The snails aren’t doing squat. I bought them a week ago to eat the algae from the walls of the frog’s tank, and if they’re eating any, it sure doesn’t show. I considered algae eaters (the fish variety, with the suction-cup mouth), but they required a heater. These frogs, who spend their entire lives (20 years or more) in water, and room-temperature water suits them just fine, thank you. Besides, I’m pretty sure these dudes would eat the fish, carnivores that they are. Just seems like an expensive meal.
Anyway, I’m disappointed in the snails’ cleaning abilities. I know, I could just clean the tank, but that’s a last resort. I loathe tank cleaning, probably because by the time I do it, conditions are pretty poor in there. Hmm. There’s a message in that.
Their tank (like the shower, the boys’ bathtub, and much of the basement) really needs intervention. And the snails aren’t doing it. They’re also not repairing the closet door, adjusting the dryer door, replacing the kitchen faucet aerator, or a dozen other jobs need doing around here. None of those jobs are that big, or at least they wouldn’t seem so if they were attended to promptly, but together, they overwhelm me (and, apparently, the snails).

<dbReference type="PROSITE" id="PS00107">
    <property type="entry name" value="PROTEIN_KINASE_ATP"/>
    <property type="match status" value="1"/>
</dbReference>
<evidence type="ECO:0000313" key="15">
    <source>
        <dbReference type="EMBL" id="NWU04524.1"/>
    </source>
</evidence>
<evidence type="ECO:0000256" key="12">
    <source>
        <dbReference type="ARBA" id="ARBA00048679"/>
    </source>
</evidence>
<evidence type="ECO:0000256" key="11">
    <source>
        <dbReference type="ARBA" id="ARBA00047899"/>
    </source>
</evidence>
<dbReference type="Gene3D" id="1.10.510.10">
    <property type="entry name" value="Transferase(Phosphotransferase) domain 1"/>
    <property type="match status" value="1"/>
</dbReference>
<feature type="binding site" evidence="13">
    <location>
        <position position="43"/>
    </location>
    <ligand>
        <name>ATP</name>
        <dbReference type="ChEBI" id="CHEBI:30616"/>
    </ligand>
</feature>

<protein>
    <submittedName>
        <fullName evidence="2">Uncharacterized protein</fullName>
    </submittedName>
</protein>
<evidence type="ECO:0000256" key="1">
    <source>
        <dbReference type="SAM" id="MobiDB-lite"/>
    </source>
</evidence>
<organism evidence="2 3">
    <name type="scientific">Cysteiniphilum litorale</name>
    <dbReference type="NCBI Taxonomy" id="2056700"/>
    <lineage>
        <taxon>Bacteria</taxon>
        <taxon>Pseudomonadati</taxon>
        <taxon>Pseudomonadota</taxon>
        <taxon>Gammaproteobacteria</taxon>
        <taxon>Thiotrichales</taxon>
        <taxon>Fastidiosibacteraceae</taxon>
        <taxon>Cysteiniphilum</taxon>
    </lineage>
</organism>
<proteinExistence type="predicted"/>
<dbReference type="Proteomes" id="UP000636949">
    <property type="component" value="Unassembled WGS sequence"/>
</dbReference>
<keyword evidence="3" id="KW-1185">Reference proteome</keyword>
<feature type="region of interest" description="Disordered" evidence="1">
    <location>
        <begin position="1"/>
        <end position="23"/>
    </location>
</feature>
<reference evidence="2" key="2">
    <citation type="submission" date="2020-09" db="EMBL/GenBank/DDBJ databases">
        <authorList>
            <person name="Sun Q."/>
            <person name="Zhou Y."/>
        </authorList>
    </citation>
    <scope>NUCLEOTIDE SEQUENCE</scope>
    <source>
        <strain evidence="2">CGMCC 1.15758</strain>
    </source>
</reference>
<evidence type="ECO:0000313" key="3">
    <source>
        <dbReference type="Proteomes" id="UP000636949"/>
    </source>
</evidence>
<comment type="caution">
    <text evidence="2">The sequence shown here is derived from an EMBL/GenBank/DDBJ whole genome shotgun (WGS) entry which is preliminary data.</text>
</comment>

I’m the only adult in an 83-year-old house that my boys and I actively live in 24/7. The boys generally help when asked. They vacuum, shovel, rake, sweep, and more, but I’m careful about how much my divorce places on their small shoulders. Maintaining this house isn’t their job. Some days I want to holler that it’s not all my job either as I yearn for a time when I shared this responsibility with another adult. But it’s all mine now. And, sometime, that reduces me to tears and despair. I bend down to pick up (yet another) cat toy only to notice the peeling paint on a baseboard. I check on my younger, still in the tub, and step in the growing puddle indicating that the leaky toilet has yet to repair itself. I could go on, but it discourages me.
Basically, the place is in good shape. It’s fairly clean (don’t look at my shower), largely well-maintained, and apparently free of plague-causing pestilence. Company tends to return for a second visit, and I take that as a good sign. So I’ll take it easy on the snails. It’s a big tank for five little creatures to clean, and the algae had quite the head start. Perhaps I can extend myself the same consideration.